FriendlyELEC’s family of NanoPi router SBCs and gateways will soon be extended with the NanoPi R5S board equipped with a Rockchip RK3568 quad-core Cortex-A55 processor, and providing three Ethernet ports (2x 2.5Gbps, 1x 1 Gbps), plus support for M.2 NVMe SSD storage.
The company has not published any information publicly, but a post on Weibo social network reveals additional details with the single board computer being equipped with 2GB LPDDR4X, 8GB eMMC flash, two USB 3.0 ports, HDMI video output, and more.
NanoPi R5S preliminary specifications:
- SoC – Rockchip RK3568B2 quad-core Cortex-A55 processor @ up to 2.0 GHz with Arm Mali-G52 MP2 GPU, 0.8 TOPS AI accelerator (RK3568B2 comes in a “plastic package” instead of the “metal-can type package” found on RK3568, but the features are the same)
- System Memory – 2GB LPDDR4
- 8GB eMMC flash for OS
- Key M socket for M.2 2280 NVMe SSD support
- Optional SPI flash for network boot
- MicroSD card socket
- Video Output – 1x HDMI 2.0 port up to 4Kp60
- LAN – 2x 2.5GbE RJ45 ports (via 2x Realtek RTL8125BG)
- WAN – 1x Gigabit Ethernet RJ45 port (via Realtek RTL8211F)
- USB – 2x USB 3.0 ports
- 16-pin GPIO connector for I2S/SDIO expansion
- Connector for flat cable with UART/SPI/PWM
- Debugging – 4-pin UART header (unpopulated)
- Misc – Button, RTC connector, fan header, 4x LEDs
- Power Supply – 5V/9V/12V USB Type-C port (USB PD support)
- Dimensions – 9 x 6 cm (rough estimation)
There’s no information about software support at this time, but FriendlyELEC usually provides Ubuntu Core and OpenWrt based images respectively called FriendlyCore Lite and FriendlyWrt for their NanoPi R-series board, so I’d expect the same for NanoPi R5S. [Update: The Wiki is online, and we have a clearer view of the specs.
The board will most certainly be sold in a metal enclosure for cooling as suggested by the photo below, and the previous launches by the company.
We do not know when FriendlyELEC plans to launch the NanoPi R5S board/gateway, but it should not be too long, as the board is already in the wild.
Jean-Luc started CNX Software in 2010 as a part-time endeavor, before quitting his job as a software engineering manager, and starting to write daily news, and reviews full time later in 2011.
43 Replies to “NanoPi R5S router SBC/gateway with 2x 2.5GbE, 1x Gigabit Ethernet, M.2 NVMe storage coming soon”
Pretty sad that WAN portion of this router isn’t 2.5G. Makes it pretty useless as a multigigabit gateway.
Since all ports have native controllers and aren’t sitting behind a switch, it should be possible to change what port does what in software.
what’s the point of an hdmi in a router ?
It could be used e.g. for seeing what you’re doing when installing some operating system? Besides which, there’s no law that says that a router can’t also do some graphical tasks as well.
Even if this thing here will be called ‘router’ it’s not the only possible use case. And such a passive HDMI socket most probably costs close to nothing.
The board can also be used for ‘cold storage’ (slow storage) by slapping a 5-port SATA controller into the M.2 slot. If there are 2.5GbE clients up to 2 of them get exclusive Ethernet ports while the GbE port is connected to a switch for example. And with the HDMI port this sort of NAS becomes simply a NAS / media player combo.
Well thats a good idea!
You could service way more then two clients with a decent managed switch. LAG the 2 2.5gbe ports together into a mikrotik sfp+ sw and you have upwards of 5gb routing traffic available to as many clients as your willing to chop it up.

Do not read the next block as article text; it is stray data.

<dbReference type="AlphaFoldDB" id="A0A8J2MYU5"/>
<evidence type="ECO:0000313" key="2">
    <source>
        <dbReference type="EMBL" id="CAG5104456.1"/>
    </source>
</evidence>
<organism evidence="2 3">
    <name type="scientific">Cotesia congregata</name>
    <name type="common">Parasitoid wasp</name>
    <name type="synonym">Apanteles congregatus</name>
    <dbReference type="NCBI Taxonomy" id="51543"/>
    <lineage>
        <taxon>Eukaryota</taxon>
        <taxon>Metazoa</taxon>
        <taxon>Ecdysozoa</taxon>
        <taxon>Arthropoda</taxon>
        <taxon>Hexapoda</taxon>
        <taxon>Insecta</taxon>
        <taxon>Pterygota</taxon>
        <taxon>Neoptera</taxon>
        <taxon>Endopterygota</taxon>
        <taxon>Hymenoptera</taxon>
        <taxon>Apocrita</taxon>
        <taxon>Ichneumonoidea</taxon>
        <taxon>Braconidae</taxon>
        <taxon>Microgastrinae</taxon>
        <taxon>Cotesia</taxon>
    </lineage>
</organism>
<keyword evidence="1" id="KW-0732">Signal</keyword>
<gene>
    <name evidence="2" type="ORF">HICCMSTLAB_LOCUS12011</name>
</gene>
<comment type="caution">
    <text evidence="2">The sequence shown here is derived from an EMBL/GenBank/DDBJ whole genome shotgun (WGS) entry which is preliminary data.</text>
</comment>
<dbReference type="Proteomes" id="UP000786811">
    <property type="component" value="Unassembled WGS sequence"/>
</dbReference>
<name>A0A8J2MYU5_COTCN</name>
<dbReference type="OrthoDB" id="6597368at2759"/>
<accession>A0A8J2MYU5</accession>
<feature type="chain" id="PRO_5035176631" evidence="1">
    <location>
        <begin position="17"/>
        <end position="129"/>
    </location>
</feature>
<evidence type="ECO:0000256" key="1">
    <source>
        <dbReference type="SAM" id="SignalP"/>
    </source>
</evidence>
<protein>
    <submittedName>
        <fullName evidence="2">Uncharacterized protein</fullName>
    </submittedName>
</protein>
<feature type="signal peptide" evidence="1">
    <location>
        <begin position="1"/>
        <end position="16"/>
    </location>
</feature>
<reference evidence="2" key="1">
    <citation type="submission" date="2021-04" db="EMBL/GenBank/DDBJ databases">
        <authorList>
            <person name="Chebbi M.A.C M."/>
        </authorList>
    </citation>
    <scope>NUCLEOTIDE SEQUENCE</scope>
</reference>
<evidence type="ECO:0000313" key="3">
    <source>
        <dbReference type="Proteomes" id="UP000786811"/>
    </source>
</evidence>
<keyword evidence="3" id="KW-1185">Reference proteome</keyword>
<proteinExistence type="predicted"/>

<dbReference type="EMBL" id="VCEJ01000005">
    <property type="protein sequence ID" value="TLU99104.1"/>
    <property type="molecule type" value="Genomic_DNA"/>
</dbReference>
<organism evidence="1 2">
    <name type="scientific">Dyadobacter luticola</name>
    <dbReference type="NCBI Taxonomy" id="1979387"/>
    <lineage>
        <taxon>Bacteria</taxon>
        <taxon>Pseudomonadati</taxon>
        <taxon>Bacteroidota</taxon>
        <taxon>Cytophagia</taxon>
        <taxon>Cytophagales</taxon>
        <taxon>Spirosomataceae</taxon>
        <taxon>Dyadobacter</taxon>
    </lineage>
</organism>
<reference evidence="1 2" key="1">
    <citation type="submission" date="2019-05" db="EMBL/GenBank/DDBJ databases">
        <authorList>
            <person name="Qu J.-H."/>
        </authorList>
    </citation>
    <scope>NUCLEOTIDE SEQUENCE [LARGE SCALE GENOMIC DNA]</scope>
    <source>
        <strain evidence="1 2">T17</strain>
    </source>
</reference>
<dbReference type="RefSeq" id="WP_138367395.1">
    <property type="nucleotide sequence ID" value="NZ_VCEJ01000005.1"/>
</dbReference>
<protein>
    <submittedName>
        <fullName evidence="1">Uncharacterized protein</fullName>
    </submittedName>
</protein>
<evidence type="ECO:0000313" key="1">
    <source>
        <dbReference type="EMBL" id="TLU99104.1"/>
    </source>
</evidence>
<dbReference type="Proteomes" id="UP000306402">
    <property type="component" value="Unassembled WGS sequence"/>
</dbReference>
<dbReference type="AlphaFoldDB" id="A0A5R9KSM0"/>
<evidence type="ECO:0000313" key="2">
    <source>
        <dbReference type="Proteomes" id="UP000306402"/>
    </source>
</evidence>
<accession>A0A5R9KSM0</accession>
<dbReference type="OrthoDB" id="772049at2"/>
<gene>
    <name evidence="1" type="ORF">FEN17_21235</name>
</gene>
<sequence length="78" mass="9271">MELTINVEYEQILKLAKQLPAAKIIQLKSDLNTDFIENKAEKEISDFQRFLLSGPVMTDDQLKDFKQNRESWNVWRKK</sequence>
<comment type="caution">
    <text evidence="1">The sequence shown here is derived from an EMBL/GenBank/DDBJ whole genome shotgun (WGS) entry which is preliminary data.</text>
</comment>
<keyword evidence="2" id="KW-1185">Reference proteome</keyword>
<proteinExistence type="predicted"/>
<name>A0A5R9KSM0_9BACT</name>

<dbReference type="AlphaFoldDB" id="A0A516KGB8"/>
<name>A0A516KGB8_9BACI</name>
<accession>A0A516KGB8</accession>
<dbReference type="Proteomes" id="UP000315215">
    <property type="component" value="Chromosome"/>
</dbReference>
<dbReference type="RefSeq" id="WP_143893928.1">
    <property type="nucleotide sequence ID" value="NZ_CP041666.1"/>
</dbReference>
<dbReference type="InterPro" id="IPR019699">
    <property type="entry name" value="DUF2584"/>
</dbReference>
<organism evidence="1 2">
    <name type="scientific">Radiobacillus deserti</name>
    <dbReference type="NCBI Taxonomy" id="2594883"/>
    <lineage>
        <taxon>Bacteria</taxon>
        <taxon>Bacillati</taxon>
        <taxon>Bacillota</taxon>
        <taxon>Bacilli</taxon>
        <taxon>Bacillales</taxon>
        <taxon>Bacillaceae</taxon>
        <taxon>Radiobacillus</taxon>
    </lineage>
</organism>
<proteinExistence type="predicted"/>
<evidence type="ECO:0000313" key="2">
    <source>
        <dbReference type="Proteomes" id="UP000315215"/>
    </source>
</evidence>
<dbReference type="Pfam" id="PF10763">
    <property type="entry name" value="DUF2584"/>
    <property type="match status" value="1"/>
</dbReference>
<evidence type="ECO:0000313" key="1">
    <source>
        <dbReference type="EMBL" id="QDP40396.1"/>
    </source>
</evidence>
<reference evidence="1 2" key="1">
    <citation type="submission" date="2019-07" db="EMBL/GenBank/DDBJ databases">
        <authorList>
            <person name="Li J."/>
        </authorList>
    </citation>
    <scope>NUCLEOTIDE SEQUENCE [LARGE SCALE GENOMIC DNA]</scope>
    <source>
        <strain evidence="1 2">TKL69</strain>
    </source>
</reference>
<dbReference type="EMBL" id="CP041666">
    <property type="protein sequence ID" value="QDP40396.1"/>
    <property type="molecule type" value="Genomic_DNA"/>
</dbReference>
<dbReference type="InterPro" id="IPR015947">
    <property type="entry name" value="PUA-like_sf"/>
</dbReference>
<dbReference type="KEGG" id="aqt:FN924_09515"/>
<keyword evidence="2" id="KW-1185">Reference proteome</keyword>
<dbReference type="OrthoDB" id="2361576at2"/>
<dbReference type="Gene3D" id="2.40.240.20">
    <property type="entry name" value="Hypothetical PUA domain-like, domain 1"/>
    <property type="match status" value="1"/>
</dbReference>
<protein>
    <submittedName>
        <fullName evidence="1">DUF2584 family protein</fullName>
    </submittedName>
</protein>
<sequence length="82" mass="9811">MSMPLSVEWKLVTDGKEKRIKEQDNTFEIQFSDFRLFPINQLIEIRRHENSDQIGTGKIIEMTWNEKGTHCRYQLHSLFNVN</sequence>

> decent managed switch
Who cares? The point I tried to make is that if this R5S thing is a permanently on NAS you could easily use its 3 Ethernet ports to extend an el cheapo and already existing Gigabit switch with two 2.5GbE ports simply by using bridge-utils and ‘brctl addbr’.
BTW: your use of ‘LAG’ seems weird since it does not turn 2 x 2.5GbE into a 5GbE link 🙂
How are the Ethernet ports connected? AFAIK there is no native support for 3 ethernet ports :-).
Btw: Dimensions – 90 x 60 cm (rough estimation) -> I think you meant “mm”.
It should be via 2.5GbE PCIe transceivers. But I can’t figure out which company the logo represents on the chip. It’s clearly Realtek on the GbE WAN port. But not sure about the 2.5GbE chips.
I thought it was MaxLinear first, but they don’t make PCIe based Ethernet chips. The only other option is Microchip, unless this is some new solution from a PRC player, at least if they’re connected over PCIe.
The logo doesn’t look right for Microchip though.
According to FriendlyElec’s wiki the GbE port is RGMII attached (RTL8211F PHY/transceiver) and the two other ports are PCIe Gen3 attached (RTL8125BG controllers). So the remaining PCIe Gen2 lane is for NVMe and if I understood the SoC’s multiplexing options correctly at least one USB3 port and NVMe are mutually exclusive.
Ah good. The Wiki did not show in a web search this morning, so I thought it was not up just yet.
Yeah, the BG is the “Dragon” chips which are for “gaming” and thus have a different logo as per below.
‘Gaming’?! How I love all of this marketing BS!
Honestly I thought B and BG have a different meaning: https://www.cnx-software.com/2022/02/20/fixing-performance-issues-with-realtek-rtl8156b-2-5gbe-usb-dongle-in-ubuntu/#comment-591707 😉
I guess they needed a product to compete with Killer NIC, which is now part of Intel.
Another “router” that isn’t going to be a great router. These chips lack a lot of features, but I guess it might work if it’s used for nothing else than a really basic router.
Same reason the fanless compact firewall posted about yesterday has one.
It can be interesting for some usage like compact storage (thought 2GB will limit the ability to run rsync).
But I’m really really annoyed by the fact that they keep not populating the UART port! That renders the device useless once installed into a box: if it fails to boot, you need a screw driver! I think I’ve reported this to them many times with different devices already, including the fact that some of my friends and coworkers refuse to buy these machines for this exact reason and go to SolidRun instead. All this to only save $0.50 on a CH340E and ruin a product 🙁
Next to one of the 2.5GbE ports there are 3 through holes labeled Debug UART (3.3V, 1500000 bps)
Yes, I’m precisely speaking about these ones which require a screwdriver to access. Because once everything’s fit into an enclosure you have nowhere to install a CH340E board and you need to resort to a drill and some glue, hoping that things will stay tightly attached together 🙁 I have an R4S, a really cool device. I never use it because I never remember what IP address it had last time and each time it takes me more time to try to recover access to it than to use my older clearfog.